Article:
Nevertheless, I live for the literary geek, driven studiousness, and fashion aesthetic parts to it but embrace a very modern, diverse interpretation of the term. While the advantages of a real life book is never to be underestimated, I will be a ‘heretic’ of old-school learning and admit that a good amount of research can be done through a computer’s resources. This has been especially necessary for me over the past few years in particular when ‘in real life’ was not possible. A quest for knowledge and yearning to learn should be nourished in whatever form it takes so as to be accessible for all, regardless of one’s income or neighborhood. As long as you know how to sort out misinformation or at least find what you are searching for, the internet is a library, too, just without a proper moderator. Thus, I still have a preference. To actually have the opportunity to experience what an old book can share is something tactile, memorable, and uniquely worthwhile…something I hope every one of you can find a way to enjoy if you so wish!
This outfit is something I wish others could experience for themselves, too, as it was pretty easy to make and incredibly fun to wear. Sadly, though the patterns are not easy to find. The vest pattern is a really oldie at least from 2007. I believe I acquired it in 2012 when Burda advertised the pattern anew. The fantastic part about it is not just how wonderfully curvy and fitted it is for the female figure but also the fact that the pattern had been a free PDF download. That’s right – free! Sadly that is no longer the case…the pattern is not to be seen on their site anymore, free or not. My skirt pattern is a vintage original, and those are generally a gamble to try and find but an Internet search occasionally yields a couple copies for sale (I see a 32” waisted one on Etsy at the moment). I heartily recommend both patterns, regardless. They are came together without a hiccup with a true-to-size fit.
Surprisingly, both patterns were so very economical, as well. The skirt – true to 40’s era rationing – only needed just under one yard, which left the vest to be made with a third of a yard plus scraps. It was perfectly doable, but still a bit of a squeeze. I had to get inventive to fit in all the pattern pieces while also trying to match the plaid. This was a very stressful step. I laid down all the pieces for both patterns on my fabric and thought the layout over for a day, rearranging and adjusting each piece a little here and there during that time, before I felt confident enough to cut.
Please notice that the skirt’s back kick pleat and the vest’s side panels had to be cut on the bias. At first this was done out of necessity but I like it so much better than if I had followed proper directions. So often the little make-do tweaks I throw into my projects become the best part. Every little challenge that arises in my sewing projects forces my inventiveness, and I love that. The bias kick pleat insert panel makes the feature more interesting than basic and helps it hang softer. The bias to the vest breaks up the monotony of the plaid and gave me leeway to not match seams precisely (although I tried to anyway). All is well that ends well, as the saying goes.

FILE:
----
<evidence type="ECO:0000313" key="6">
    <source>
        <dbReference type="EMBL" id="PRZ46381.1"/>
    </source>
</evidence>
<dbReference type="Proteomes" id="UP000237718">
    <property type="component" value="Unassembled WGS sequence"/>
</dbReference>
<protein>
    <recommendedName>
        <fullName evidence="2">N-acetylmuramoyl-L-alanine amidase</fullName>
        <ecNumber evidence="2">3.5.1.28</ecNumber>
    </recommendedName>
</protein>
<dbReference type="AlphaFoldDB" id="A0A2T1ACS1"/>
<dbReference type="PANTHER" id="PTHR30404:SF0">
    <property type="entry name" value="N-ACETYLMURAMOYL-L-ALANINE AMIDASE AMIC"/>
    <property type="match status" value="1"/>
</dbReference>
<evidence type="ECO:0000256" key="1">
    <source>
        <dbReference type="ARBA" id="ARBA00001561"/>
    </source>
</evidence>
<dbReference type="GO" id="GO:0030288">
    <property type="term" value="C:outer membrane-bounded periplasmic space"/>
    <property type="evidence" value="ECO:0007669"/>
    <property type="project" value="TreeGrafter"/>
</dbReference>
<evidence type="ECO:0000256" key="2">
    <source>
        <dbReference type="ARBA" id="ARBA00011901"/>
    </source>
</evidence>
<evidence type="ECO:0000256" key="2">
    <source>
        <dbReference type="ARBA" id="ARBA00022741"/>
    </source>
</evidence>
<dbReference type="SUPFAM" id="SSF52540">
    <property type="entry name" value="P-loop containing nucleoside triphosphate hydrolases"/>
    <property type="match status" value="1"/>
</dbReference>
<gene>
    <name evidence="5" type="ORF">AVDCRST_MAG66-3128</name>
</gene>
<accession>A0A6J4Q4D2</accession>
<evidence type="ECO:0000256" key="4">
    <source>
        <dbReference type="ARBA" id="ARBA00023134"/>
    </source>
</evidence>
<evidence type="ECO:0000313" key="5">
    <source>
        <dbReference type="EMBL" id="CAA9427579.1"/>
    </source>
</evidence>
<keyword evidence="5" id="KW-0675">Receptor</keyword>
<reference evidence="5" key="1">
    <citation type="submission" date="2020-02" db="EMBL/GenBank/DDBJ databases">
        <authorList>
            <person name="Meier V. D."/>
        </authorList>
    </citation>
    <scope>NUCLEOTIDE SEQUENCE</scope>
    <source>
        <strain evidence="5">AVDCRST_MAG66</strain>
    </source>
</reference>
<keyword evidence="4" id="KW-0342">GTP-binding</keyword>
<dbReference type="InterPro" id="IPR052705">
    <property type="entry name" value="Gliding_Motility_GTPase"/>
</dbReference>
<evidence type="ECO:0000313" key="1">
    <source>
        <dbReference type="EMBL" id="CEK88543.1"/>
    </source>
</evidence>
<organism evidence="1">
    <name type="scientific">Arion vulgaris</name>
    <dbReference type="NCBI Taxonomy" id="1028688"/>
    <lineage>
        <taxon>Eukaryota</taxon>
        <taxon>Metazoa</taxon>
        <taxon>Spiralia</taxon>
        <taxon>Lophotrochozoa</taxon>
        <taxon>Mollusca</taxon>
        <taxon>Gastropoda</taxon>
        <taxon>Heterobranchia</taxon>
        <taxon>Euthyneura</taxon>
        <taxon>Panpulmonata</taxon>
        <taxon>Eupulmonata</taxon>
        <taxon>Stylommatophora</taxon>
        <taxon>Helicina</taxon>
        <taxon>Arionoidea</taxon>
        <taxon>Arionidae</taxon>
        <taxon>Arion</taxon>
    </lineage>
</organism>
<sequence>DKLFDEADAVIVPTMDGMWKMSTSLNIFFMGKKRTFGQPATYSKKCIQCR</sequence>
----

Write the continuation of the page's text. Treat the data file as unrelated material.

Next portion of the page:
I did have to interface the every individual piece of the vest as well as every dart and seam to the skirt. This suiting was a bit lighter in weight than its Glen plaid relative and would pull apart too easily. Luckily the fit was not snug. I used a medium weight cotton interfacing for both vest and skirt, and it kept the slippery, shifting fabric in its correct shape for the vest construction in particular. After one wearing of the skirt I soon found out that just ironing down the interfacing over the darts was not enough, so I stitched them down, hiding the stitching within lines of the plaid.
To continue stabilizing the fabric at all points of stress, I made a decorative choice for the center point of the skirt’s back kick pleat and chose to embroider an arrowhead as a bar tack anchor. It is a subtle touch that keeps the fabric together in the loveliest way possible. I chose to use a satin finish embroidery floss in a deep red for the arrowhead to bring out the color undertones of the plaid.
Nuances to the skirt include a deep 5 inch hem to help weigh down the lightweight material, a center front decorative vertical pleat, and a pointed waistline button placket. I hand stitched the entire hem, zipper, and waistband because (at first) I couldn’t find a thread color which would blend in. Then it was because I am a stickler for how going the extra mile elevates a handmade garment from merely made to finely crafted.
This idealology extended to the vest…completely hand stitched except for the lapel flaps and inner seams. Nuances to the vest are otherwise much more simplified than the skirt. There is no real (meaning properly faced and pad stitched) collar lapel – it is merely an extension of the inner full body lining. The waistline lapels are also for faux pockets, just for decoration purposes, sewn down with a button. I seriously debated about making welts so I could have real pockets, but my dislike of sewing welts won over the decision. At least the back waist strap is real and working, with an old buckle cinching in the fit of this curvy vest. The fitted cut is so impressive on its own, and needs just a bit of help from the back buckled belt. Such a tailored fit drawn for feminine curves helps this set be so sharp, stronger in impression than just a “wearing my man’s clothes” kind of look. The practical straight cut of the skirt with its fine detailing is something strongly reminiscent of great vintage suit. Altogether, it comes together for a tight outfit, no matter how I style it.
It is said that the general shutdown of in-person learning at schools prompted the resurgence of Dark Academia. It was supposed to be a push pack from the challenges presented by virtual learning and a nostalgia for how classical schooling used to be, even if that look back extends to the not-so-distant time before the use of the home internet. Just think back to the effort and restrictions of finding information when books – or people with the knowledge in books – where only available during business hours, by phone, or in-person visits. It is not that school from home is without great challenges – believe me, it was tougher than I ever imagined it would be for our son – but many complaints of virtual learning seem negligible in hindsight. Channeling vintage fashion as one of the many ways to connect to that old style of learning is great for me because that completes what I grew up with. It helps me feel more connected with Generation Z, for sure! I find it incredibly interesting – and flattering – that the younger generation wants to connect to that. I’ll join in anew with them on it!